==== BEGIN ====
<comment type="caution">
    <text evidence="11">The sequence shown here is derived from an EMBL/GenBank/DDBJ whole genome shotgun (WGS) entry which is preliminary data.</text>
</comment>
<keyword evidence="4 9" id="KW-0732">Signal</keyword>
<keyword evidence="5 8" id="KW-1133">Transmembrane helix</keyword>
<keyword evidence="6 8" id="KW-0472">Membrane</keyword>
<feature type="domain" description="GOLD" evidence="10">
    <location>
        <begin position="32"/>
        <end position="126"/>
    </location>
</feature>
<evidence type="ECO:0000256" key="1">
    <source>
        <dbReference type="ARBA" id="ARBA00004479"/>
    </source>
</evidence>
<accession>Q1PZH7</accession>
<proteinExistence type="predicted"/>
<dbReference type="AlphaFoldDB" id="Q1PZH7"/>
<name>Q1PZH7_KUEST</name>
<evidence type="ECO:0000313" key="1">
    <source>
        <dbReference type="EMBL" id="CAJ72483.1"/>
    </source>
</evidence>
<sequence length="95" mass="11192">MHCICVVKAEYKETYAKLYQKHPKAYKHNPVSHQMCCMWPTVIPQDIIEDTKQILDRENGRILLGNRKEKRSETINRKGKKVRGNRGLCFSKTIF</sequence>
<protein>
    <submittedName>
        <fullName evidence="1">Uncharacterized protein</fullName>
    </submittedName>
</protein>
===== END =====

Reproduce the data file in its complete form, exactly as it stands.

<comment type="caution">
    <text evidence="11">The sequence shown here is derived from an EMBL/GenBank/DDBJ whole genome shotgun (WGS) entry which is preliminary data.</text>
</comment>
<keyword evidence="4 9" id="KW-0732">Signal</keyword>
<keyword evidence="5 8" id="KW-1133">Transmembrane helix</keyword>
<keyword evidence="6 8" id="KW-0472">Membrane</keyword>
<feature type="domain" description="GOLD" evidence="10">
    <location>
        <begin position="32"/>
        <end position="126"/>
    </location>
</feature>
<evidence type="ECO:0000256" key="1">
    <source>
        <dbReference type="ARBA" id="ARBA00004479"/>
    </source>
</evidence>
<accession>Q1PZH7</accession>
<proteinExistence type="predicted"/>
<dbReference type="AlphaFoldDB" id="Q1PZH7"/>
<name>Q1PZH7_KUEST</name>
<evidence type="ECO:0000313" key="1">
    <source>
        <dbReference type="EMBL" id="CAJ72483.1"/>
    </source>
</evidence>
<sequence length="95" mass="11192">MHCICVVKAEYKETYAKLYQKHPKAYKHNPVSHQMCCMWPTVIPQDIIEDTKQILDRENGRILLGNRKEKRSETINRKGKKVRGNRGLCFSKTIF</sequence>
<protein>
    <submittedName>
        <fullName evidence="1">Uncharacterized protein</fullName>
    </submittedName>
</protein>